What Is a Good Response?
I like to respond to this claim with a question that reveals this real issue—and there are several ways to do this. For example, referring to omnipresence, you can ask, “Do you really believe that you are omnipresent? The only way for you to make your point that God had no involvement would be if you were omnipresent.” Then point out that this person is claiming to be God when he or she makes the statement that God had no involvement in the Bible.
Or, in regard to omnipotence, perhaps ask, “How is it that you are powerful enough to stop God from inspiring the authors?” Or you could direct the question to the rest of the listeners by simply asking, “Since the only way to refute the fact that God inspired the Bible is to use attributes of God such as omnipresence, omnipotence, and omniscience, do the rest of you think this person is God?” You may have to explain it further from this point so the listeners will better understand.
If you are not sure you can remember these types of questions, then remember that you can always lead the person down the path by first asking an easier question such as, “How do you know that God was not involved?” But then you will have to listen carefully to the response to know how to respond after that.
Other responses include undercutting the entire position by pointing out that any type of reasoning apart from the Bible is merely arbitrary.
Other responses include undercutting the entire position by pointing out that any type of reasoning apart from the Bible is merely arbitrary. So the person trying to make a logical argument against the claims of the Bible (i.e., that God inspired the authors) is doing so only because he or she is assuming (though unintentionally) the Bible is true and that logic and truth exist! It is good to point out these types of presuppositions and inconsistencies.3
Someone may respond and say, “What if I claim that Shakespeare was inspired by God—then you would have to be omniscient, omnipresent, and omnipotent to refute it.”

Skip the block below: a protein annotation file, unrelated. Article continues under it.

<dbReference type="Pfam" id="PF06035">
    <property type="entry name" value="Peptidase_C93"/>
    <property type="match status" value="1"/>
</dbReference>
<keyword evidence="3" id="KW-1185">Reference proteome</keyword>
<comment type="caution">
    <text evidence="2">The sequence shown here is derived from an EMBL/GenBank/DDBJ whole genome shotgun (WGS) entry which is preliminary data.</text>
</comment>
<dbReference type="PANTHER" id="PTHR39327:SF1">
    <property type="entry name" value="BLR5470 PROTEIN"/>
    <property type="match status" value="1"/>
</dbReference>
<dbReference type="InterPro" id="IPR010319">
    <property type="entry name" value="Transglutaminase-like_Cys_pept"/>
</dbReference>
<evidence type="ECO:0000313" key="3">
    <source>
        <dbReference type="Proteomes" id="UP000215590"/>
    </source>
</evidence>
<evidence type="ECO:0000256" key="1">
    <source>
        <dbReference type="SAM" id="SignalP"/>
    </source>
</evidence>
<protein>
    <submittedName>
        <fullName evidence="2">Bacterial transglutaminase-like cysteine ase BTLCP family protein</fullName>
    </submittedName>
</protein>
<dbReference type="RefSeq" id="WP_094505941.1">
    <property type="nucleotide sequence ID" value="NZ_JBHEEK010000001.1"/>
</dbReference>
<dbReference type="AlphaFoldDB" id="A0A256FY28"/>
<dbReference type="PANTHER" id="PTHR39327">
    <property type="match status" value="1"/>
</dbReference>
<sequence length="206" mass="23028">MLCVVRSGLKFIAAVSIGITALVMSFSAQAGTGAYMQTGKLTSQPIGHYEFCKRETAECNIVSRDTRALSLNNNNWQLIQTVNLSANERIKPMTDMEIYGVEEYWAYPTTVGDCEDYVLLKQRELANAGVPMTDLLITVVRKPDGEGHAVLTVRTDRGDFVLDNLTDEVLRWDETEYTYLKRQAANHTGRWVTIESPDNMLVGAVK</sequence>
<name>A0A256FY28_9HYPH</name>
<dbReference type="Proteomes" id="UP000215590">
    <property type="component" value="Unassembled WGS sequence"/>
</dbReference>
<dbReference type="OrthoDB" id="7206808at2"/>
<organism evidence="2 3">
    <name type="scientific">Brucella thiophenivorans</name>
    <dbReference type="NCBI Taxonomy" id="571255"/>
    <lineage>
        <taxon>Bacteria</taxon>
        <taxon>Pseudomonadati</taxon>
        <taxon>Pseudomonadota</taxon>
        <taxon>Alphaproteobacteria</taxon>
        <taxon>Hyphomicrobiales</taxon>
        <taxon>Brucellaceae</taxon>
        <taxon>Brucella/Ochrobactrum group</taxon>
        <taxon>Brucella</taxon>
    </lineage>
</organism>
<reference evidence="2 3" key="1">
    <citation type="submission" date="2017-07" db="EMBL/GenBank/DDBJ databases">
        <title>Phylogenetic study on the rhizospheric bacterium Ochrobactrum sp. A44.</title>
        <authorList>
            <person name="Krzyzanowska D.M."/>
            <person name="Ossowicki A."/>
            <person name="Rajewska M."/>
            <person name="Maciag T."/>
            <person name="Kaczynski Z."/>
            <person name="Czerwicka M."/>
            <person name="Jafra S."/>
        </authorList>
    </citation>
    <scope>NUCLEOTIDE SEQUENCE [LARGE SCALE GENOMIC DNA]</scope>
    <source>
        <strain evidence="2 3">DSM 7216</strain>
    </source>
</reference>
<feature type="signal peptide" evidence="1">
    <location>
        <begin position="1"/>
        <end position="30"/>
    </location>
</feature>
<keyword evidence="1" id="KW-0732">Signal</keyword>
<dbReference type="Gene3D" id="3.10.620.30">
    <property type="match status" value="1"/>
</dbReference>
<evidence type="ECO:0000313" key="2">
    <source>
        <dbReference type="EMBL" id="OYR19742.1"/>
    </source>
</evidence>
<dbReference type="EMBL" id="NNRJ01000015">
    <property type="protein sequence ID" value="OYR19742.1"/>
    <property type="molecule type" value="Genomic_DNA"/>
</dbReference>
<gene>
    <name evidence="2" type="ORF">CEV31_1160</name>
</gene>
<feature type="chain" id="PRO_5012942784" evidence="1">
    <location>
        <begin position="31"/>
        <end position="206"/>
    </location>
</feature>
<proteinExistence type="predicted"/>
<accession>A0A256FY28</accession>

Actually, it is irrelevant for me to be omniscient, omnipresent, and omnipotent to refute such a claim. God, who is omniscient, omnipresent, and omnipotent, refutes this claim from what He has already stated in the Bible. Nowhere has God authenticated Shakespeare’s writings as Scripture, unlike Christ the Creator-God’s (John 1; Colossians 1; Hebrews 1) approval of the Old Testament prophetic works and the New Testament apostolic works—the cap of the canon is already sealed.4
Sadly, in today’s society, children, whether churched or not, are being heavily exposed to the religion of humanism. This religion reigns in state schools. So it is logical that the younger generations are thinking in terms of humanism and applying that to their view of the Bible.
The student mentioned earlier was applying the religion of humanism (i.e., man, not God, is the authority) to the Bible when he claimed that it was written by men. He viewed himself, and not God, as the authority; and he further reasoned that there is no God at all and therefore the Bible could not have had God’s involvement.
Therefore, his statement that the Bible was written by men is merely a religious claim made by a man claiming the attributes of God. It is good to point this out as many people follow this same thought process, failing to realize the implications most of the time.
You shall have no other gods before Me. (Exodus 20:3)
If one can expose the false religion of humanism, then unbelievers may be more open to realizing that they are being deceived. After all, unbelievers are not the enemy; rather, the false principalities and dark powers that are at work to deceive are the enemy (Ephesians 6:12).